Manhattan, 2059. Having faked his death fifty years before, Michael Jackson is finally woken from cryogenic suspension. Doctors have reconstructed his face, giving him the opportunity to now live out the rest of his days in peaceful anonymity. Unfortunately, robot Glenn Beck's 9/12 Destructobots have launched their full-scale assault on the New York liberal elite. Then the call comes through. It's Tito. The Shah of Kuwait wants the Jackson 5 to perform at his daughter's birthday. Tito really needs this gig, man.

Michael must run.



Naturally, there are all sorts of nasty objects in your way. Most of these are just boxes, designed to slow you down, which makes long jumps more difficult. There are also crumbling buildings that collapse under you as you run across them, but for my money the most difficult obstacle is the giant mangling machine that drops out of the sky when you least expect it. These things will turn you into a fine mist before you know what hit you, so make sure to keep your finger on the button.

In truth, though, you'll more often than not die because you mistimed a jump. Whether it's overshooting a small building, misjudging a wide gap or just missing a window, your little guy will usually end up falling to his doom.



I suppose I should point out some faults, since that is the whole point of Big Mean Flash Gamer. And indeed, Canabalt isn't perfect. A lot of players have commented that they'd like to see a high score table, and while I'm not too worried about how I measure up to the mutant super players who tend to post record-breaking scores, it would be nice if it recorded your best runs for posterity. I've also found problems when it comes to loading Canabalt; if you have a slow connection you might be waiting for a while. I have to suspect, however, that this had less to do with the game itself and more to do with my wireless internet connection, which can go on the fritz if the wind is blowing the wrong way.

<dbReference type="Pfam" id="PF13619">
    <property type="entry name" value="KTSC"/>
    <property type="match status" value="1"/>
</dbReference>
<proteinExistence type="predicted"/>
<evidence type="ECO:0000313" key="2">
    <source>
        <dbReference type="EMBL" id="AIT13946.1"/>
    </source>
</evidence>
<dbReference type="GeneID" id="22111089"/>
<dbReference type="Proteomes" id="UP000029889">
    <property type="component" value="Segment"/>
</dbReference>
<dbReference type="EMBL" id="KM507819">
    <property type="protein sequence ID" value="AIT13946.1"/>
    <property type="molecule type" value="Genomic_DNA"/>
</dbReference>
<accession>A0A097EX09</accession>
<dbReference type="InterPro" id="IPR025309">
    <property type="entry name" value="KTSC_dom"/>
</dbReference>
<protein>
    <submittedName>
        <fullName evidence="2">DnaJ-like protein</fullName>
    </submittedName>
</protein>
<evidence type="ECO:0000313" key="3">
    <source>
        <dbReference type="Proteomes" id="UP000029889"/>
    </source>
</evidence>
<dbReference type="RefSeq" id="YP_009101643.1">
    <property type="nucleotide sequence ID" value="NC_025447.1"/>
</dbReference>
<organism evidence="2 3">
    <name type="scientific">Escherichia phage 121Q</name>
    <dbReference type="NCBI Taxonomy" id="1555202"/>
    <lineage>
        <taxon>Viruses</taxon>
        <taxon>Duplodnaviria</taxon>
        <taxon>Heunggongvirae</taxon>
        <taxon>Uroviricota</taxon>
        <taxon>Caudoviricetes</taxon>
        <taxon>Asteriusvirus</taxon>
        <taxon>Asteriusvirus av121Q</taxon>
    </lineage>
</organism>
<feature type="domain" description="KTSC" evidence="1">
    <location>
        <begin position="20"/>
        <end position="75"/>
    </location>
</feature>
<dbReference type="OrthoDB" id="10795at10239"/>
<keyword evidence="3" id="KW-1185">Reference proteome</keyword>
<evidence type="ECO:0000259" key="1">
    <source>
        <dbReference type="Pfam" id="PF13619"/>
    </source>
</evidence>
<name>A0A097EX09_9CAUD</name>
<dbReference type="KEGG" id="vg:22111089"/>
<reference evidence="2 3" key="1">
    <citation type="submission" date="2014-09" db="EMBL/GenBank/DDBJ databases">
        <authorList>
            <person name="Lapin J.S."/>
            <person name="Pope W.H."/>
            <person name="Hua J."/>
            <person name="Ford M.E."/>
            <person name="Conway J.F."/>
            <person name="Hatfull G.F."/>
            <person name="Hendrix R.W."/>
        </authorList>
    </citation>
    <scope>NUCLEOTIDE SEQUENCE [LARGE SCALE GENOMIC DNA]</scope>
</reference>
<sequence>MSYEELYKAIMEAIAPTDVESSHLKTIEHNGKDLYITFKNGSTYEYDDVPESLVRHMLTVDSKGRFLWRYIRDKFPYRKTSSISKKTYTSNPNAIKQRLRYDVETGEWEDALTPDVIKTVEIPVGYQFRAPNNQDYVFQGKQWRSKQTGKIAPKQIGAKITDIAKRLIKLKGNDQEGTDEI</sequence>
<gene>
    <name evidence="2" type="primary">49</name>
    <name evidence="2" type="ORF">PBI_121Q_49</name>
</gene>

The greyscale landscape is pretty to look at for a while, and fits in with the stripped-back feel of the game, but as the screen shakes and things begin to blur it can start to wear on the eyes. Of course, this might only be a problem because I can't stop playing the bloody game.



But searching for reasons not to like this game would be like searching for a happy goth. What strikes me most about Canabalt are the little touches that you probably wouldn't miss but which just make the game feel more well-rounded and complete. Flocks of birds fly from rooftops as you land; the sprite grunts as he jumps, runs and rolls; and even the sound of his footsteps change depending on the surface he's running across. There's also a brilliant theme that has a great retro feel but that never gets annoying.



I know that people expect me to rant and rave about crappy games - why else would you be here? (Unless you're my fiancée - hi, honey.) But hey, sometimes I play good games, too, and Canabalt has taken up a lot more of my time this past week than any online title should. I wholeheartedly endorse this game, and if even a grumpy son of a bitch like me can enjoy it, you know it must be good.

I promise to return to reviewing garbage next week. But for now, let's make one more daring escape from Tito.

2 comments:

  1. I love gritty feel to the game, though teh shaky cam gets a bit annoying

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  2. I tried playing this game, and what do I get? addiction! Haha! I'm enjoying it!